Document Type


Publication Date

Summer 8-1-2020

Publication Citation

27 Indiana J. Global Legal Studies 303 (2020)


Multinational enterprises increasingly use Codes of Conduct to

govern the conditions of labor and production among their suppliers'

operations around the globe. These Codes of Conduct, produced

unilaterally by companies as well as by multistakeholder bodies, often

include references to public international law instruments. This article

takes a closer look at thirty-eight Codes of Conduct from the global

apparel industry and uses social network analysis to identify the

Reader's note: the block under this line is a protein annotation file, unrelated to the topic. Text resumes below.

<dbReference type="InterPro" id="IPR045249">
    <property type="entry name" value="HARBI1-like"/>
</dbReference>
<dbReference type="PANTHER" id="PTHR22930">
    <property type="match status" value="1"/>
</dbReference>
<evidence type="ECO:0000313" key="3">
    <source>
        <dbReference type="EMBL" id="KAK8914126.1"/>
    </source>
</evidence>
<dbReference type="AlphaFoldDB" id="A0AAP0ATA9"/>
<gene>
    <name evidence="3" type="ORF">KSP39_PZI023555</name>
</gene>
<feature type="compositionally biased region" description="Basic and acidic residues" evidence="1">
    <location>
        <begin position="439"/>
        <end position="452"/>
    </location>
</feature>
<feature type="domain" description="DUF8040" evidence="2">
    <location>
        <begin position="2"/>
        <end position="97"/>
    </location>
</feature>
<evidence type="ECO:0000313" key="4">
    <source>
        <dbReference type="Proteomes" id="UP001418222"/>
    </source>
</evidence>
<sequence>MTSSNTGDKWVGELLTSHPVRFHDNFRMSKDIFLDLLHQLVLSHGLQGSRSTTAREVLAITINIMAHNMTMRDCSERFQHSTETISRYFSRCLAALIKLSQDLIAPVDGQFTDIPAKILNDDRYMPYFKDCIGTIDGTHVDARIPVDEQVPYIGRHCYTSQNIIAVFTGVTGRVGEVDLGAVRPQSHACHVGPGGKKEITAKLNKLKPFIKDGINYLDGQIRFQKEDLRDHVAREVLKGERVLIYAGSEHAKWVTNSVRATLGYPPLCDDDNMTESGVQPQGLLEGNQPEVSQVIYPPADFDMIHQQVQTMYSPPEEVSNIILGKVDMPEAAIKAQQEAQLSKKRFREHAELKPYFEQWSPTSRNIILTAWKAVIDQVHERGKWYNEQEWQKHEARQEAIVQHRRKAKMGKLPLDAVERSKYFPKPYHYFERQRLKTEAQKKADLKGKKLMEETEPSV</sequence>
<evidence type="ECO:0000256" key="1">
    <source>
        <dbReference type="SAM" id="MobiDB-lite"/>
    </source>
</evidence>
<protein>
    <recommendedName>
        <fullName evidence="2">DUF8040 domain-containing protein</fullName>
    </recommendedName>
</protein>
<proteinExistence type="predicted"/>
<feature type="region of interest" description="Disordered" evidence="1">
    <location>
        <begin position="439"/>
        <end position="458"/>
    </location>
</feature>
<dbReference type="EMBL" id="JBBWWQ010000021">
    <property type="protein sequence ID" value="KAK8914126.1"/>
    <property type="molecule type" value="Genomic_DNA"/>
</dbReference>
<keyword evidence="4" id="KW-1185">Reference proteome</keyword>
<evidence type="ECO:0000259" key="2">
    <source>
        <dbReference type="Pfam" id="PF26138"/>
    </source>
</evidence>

patterns in these Codes and how they refer to international legal

instruments. Although some international legal instruments stipulate

rules that can be directly transposed into the private context of supply

chains, this study instead finds that the global apparel industry's Codes

of Conduct are more likely to refer to instruments that only stipulate

rules that pertain to public authorities. The findings call into question.

the legitimizing role that international law plays as it is transposed into

transnationalp rivate governance.

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